• Objectives: Poor sleep is associated with multiple age-related neurodegenerative and neuropsychiatric conditions. The hippocampus plays a special role in sleep and sleep-dependent cognition, and accelerated hippocampal atrophy is typically seen with higher age. Hence, it is critical to establish how the relationship between sleep and hippocampal volume loss unfolds across the adult lifespan.Methods: Self-reported sleep measures and MRI-derived hippocampal volumes were obtained from 3105 cognitively normal participants (18–90 years) from major European brain studies in the Lifebrain consortium. Hippocampal volume change was estimated from 5116 MRIs from 1299 participants for whom longitudinal MRIs were available, followed up to 11 years with a mean interval of 3.3 years. Cross-sectional analyses were repeated in a sample of 21,390 participants from the UK Biobank.Results: No cross-sectional sleep—hippocampal volume relationships were found. However, worse sleep quality, efficiency, problems, and daytime tiredness were related to greater hippocampal volume loss over time, with high scorers showing 0.22% greater annual loss than low scorers. The relationship between sleep and hippocampal atrophy did not vary across age. Simulations showed that the observed longitudinal effects were too small to be detected as age-interactions in the cross-sectional analyses.Conclusions: Worse self-reported sleep is associated with higher rates of hippocampal volume decline across the adult lifespan. This suggests that sleep is relevant to understand individual differences in hippocampal atrophy, but limited effect sizes call for cautious interpretation.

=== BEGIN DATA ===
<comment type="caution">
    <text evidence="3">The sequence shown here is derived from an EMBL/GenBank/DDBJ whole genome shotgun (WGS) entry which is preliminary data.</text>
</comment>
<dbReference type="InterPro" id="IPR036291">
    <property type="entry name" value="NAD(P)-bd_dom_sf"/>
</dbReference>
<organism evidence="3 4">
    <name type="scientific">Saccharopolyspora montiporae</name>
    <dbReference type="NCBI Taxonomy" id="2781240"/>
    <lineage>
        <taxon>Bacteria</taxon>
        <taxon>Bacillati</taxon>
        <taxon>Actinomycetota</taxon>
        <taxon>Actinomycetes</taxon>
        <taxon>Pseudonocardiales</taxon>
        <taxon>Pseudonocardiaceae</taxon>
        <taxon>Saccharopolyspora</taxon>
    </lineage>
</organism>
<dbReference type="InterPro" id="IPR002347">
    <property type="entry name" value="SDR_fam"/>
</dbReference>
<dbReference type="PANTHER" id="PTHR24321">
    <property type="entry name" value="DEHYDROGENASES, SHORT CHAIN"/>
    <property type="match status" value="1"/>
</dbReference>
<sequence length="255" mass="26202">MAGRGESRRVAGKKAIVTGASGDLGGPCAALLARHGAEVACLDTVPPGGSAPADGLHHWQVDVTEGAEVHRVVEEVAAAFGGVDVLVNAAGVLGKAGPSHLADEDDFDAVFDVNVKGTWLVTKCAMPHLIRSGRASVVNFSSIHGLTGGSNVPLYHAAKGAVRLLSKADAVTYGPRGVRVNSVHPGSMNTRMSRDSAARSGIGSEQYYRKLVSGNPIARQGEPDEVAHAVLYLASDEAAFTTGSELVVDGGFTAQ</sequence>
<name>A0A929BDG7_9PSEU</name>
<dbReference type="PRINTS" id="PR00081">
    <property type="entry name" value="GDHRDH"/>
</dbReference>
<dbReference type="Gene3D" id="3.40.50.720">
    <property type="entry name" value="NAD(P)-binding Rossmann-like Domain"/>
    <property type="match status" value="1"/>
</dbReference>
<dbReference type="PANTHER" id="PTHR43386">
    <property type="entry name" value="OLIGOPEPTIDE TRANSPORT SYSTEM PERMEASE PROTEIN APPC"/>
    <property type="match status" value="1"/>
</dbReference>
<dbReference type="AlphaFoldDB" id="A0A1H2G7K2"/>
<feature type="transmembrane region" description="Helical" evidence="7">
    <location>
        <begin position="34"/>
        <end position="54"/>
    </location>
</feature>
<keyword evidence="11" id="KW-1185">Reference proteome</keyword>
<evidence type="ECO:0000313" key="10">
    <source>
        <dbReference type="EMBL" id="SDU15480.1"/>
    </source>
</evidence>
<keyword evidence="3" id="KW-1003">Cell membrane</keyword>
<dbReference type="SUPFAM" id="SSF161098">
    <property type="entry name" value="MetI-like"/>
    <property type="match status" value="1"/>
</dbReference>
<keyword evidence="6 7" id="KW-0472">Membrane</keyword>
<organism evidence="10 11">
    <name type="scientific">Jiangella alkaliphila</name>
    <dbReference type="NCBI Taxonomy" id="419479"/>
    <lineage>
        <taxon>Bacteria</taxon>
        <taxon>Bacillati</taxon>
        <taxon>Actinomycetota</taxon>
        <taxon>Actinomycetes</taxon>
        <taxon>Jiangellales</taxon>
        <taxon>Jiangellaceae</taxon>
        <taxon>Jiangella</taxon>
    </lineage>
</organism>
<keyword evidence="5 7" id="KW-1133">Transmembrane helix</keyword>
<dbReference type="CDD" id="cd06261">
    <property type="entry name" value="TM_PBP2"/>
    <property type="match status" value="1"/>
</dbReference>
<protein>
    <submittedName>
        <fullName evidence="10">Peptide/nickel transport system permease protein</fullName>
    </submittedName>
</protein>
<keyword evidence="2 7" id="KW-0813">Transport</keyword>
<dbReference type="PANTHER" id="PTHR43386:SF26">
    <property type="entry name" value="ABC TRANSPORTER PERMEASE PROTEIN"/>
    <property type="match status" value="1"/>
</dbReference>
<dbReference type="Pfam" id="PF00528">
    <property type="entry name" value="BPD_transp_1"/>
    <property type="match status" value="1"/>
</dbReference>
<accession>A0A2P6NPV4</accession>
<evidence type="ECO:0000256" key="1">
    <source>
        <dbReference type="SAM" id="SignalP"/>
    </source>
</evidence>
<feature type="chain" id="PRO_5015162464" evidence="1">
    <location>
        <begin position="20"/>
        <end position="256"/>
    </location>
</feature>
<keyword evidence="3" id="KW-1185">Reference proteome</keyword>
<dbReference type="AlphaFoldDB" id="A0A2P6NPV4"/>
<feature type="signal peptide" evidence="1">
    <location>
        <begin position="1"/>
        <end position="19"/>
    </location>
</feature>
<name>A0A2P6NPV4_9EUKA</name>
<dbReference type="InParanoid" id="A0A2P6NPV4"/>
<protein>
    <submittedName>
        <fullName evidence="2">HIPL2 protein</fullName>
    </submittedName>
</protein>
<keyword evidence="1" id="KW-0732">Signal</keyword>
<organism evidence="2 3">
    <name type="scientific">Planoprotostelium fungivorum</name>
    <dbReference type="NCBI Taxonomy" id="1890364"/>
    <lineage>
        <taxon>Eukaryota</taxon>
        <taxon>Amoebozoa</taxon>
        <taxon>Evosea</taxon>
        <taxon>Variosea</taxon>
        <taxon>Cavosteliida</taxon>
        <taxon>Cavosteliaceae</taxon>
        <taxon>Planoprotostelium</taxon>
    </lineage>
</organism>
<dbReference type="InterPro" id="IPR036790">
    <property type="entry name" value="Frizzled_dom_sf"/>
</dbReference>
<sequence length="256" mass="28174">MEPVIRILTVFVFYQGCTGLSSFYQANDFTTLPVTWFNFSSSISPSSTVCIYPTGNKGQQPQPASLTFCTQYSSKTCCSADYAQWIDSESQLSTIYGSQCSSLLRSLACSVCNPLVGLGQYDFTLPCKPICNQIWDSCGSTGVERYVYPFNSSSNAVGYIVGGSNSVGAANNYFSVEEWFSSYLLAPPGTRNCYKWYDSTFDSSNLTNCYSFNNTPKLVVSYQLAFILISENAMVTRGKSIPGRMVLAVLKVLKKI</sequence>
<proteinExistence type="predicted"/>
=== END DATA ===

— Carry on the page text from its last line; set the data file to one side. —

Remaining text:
•  
10.
  •  
Skapa referenser, mejla, bekava och länka
  • Resultat 1-10 av 16
  • [1]2Nästa

Kungliga biblioteket hanterar dina personuppgifter i enlighet med EU:s dataskyddsförordning (2018), GDPR. Läs mer om hur det funkar här.
Så här hanterar KB dina uppgifter vid användning av denna tjänst.

 
pil uppåt Stäng

Kopiera och spara länken för att återkomma till aktuell vy